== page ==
Then David Bacon, union activist, journalist, and immigration rights advocate has a conversation with Community Bridge host Christopher Renner. Bacon presented the spring Manhattan Alliance for Peace and Justice lecture at K-State on February 28th.

Bacon is an associate editor at Pacific News Service, and writes for TruthOut, The Nation, The American Prospect, The Progressive, and the San Francisco Chronicle, among other publications. He has been a reporter and documentary photographer for 18 years, shooting for many national publications. He has exhibited his work nationally, and in Mexico, the UK and Germany. Bacon covers issues of labor, immigration and international politics.
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19 April 2011

Public Transportation Implementation Meeting Thursday @ 4:00 pm

As a follow-up to last Thursday show featuring Anne Smith and Commissioner Karen McColluh, I want to remind Community Bridge listeners to attend the Thursday's joint City/County meeting beginning at 4:00 pm in the County Commission Room, 115 North Fourth Street

As Anne Smith announced on the show the topic for this meeting is the Transit Implementation Plan.  Newly elected city commissioners Matta and Bulter need to know there is support in the Manhattan community for the proposed plan.  One way to demonstrate your support is to be in attendance at this meeting. 

As reported in the Monday's Manhattan Mercury, the Flint Hills Area Transportation Agency has received a grant from KDOT to fund two fixed bus routes in Manhattan.  The grant includes $400,000 in federal funds and $144,000 in state funds as well as money to replace a bus and to fund administrative services ($40,000).  The only funding left for aTa to secure is a $54,000 match from the City.  If the City won't provide the match, aTa, and thus all of Manhattan, will lose the grant and the implementation of the fixed routes will be delayed.

The new commissioners - Matta and Bulter (who are Tea Party activists) - have indicated they intend to closely watch the city's finances and cut spending.  However their ideology is likely to blind them to the needs of the working poor in Manhattan as well as university students and anyone else who does want to have to pay $4.00 a gallon for gas to drive their cars and the basic premise that government is to serve the people.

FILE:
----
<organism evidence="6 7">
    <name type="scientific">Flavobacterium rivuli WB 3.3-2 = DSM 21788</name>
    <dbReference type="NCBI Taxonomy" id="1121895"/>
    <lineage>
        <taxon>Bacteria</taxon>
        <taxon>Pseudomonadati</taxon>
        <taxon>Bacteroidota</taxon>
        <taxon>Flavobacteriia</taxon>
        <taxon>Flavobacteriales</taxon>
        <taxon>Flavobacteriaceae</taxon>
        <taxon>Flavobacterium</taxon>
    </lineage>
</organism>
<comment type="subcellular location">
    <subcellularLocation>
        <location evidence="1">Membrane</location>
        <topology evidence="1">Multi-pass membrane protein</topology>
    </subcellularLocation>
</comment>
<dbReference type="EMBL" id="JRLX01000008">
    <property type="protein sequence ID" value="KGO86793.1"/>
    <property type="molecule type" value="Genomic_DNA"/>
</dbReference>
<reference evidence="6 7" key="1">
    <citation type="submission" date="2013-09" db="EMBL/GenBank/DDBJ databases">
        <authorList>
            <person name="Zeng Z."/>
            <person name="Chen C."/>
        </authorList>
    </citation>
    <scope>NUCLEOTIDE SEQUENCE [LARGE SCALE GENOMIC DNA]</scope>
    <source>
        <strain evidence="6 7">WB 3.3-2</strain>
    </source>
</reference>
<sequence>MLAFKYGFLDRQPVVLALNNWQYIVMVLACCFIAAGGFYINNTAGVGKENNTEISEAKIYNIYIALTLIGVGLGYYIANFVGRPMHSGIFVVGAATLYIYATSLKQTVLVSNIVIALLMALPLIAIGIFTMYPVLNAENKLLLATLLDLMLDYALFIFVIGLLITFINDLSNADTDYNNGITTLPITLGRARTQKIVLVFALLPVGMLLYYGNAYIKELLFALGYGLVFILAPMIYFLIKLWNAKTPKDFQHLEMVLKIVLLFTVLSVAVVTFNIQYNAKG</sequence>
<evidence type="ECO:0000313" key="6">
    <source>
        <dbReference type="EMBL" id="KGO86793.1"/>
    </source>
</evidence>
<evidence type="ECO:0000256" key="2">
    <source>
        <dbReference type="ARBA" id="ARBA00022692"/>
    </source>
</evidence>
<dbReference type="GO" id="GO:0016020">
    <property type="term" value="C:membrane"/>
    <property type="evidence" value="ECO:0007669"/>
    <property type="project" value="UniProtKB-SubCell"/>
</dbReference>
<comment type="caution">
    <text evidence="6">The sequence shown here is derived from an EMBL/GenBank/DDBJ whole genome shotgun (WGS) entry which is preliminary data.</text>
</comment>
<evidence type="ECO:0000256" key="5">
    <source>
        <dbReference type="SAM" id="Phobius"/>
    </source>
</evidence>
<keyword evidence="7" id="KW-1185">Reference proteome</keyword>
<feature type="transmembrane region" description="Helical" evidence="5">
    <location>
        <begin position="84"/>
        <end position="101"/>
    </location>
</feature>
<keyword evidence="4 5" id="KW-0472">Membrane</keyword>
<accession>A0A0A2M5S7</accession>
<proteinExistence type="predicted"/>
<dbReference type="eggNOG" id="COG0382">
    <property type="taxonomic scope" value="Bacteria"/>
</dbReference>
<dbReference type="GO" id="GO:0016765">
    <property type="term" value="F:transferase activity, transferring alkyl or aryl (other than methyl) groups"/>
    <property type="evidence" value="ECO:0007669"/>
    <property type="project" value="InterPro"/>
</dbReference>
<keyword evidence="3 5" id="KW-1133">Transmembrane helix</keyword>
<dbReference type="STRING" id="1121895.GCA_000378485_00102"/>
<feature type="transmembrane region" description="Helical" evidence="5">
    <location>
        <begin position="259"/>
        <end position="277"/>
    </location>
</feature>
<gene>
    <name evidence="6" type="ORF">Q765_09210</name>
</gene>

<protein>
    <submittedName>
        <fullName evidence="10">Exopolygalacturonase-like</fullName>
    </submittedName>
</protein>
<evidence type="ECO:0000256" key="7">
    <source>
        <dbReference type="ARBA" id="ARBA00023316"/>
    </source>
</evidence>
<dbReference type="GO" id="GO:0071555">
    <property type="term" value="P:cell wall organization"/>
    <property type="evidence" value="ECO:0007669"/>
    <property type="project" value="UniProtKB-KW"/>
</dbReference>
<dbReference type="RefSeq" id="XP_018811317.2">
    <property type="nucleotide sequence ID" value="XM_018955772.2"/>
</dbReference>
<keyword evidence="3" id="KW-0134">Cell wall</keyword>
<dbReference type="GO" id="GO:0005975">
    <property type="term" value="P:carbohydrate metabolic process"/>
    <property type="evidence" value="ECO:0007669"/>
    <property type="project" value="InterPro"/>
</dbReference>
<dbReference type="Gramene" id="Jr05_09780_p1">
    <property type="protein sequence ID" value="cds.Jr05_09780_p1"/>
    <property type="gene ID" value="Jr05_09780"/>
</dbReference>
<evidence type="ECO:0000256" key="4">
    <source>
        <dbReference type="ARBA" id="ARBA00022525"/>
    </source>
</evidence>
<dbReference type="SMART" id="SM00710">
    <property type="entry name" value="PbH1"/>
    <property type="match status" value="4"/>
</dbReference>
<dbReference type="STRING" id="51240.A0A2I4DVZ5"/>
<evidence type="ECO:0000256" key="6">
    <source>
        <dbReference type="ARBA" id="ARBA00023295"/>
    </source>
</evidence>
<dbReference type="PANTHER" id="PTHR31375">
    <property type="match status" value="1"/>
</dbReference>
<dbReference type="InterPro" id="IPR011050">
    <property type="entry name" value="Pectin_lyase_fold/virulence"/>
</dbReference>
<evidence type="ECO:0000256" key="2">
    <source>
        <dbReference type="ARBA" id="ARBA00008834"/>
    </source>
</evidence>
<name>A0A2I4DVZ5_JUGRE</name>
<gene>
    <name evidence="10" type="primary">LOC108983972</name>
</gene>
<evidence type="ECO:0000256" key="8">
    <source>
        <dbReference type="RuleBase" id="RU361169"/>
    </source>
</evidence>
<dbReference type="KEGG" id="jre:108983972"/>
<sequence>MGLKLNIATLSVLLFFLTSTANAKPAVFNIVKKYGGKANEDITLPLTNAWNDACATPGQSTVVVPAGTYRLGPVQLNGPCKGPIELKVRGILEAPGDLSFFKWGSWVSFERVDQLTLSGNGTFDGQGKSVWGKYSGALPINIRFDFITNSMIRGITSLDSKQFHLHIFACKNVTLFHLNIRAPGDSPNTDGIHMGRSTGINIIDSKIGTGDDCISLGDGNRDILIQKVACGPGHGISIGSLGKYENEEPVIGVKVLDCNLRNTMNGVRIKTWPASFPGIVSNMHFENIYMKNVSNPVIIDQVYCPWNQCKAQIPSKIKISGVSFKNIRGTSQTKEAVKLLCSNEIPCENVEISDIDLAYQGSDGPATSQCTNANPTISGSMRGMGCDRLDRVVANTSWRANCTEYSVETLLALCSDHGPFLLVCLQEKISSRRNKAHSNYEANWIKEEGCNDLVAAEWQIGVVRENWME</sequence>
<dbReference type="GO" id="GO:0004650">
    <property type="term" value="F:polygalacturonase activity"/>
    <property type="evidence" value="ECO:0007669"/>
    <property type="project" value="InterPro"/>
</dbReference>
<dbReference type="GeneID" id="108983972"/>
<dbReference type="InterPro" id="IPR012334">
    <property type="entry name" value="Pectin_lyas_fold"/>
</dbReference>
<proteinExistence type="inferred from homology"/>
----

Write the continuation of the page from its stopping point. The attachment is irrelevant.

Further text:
What better way to serve our community than by bringing state and federal tax dollars back into your community?  Especially when these tax dollars that will go to some other community, if we don't find a way to provide the match.  Thus setting our community back at a moment that is critical for the quality of life we have come to expect and enjoy in Manhattan.

Individuals can download the information packet at the following link:  http://www.ci.manhattan.ks.us/DocumentView.asp?DID=1989

15 April 2011

The State of Kansas Media - Part 2

Community Bridge opens this week with our follow up to last month's panel discussion on the state of the media in Kansas.  This week we take up the issue of conservative bias on the op-ed pages have how that affects reporting in general.  We touch on the issue of think tanks and how their talking points help determine what is said on the editorial pages.  Panelists also explore the role of Net Neutrality in providing people with access to diverse opinions and its role in a health democracy. We also hear about the National Conference for Media Reform, which took place this past weekend in Boston.  Joining us for this discussion are Michael Caddell, host of Radio Free Kansas; Tim Hjersted, Co-Founder and Director of Films for Action; and Pam Pohly, editor in chief of the Kansas Free Press.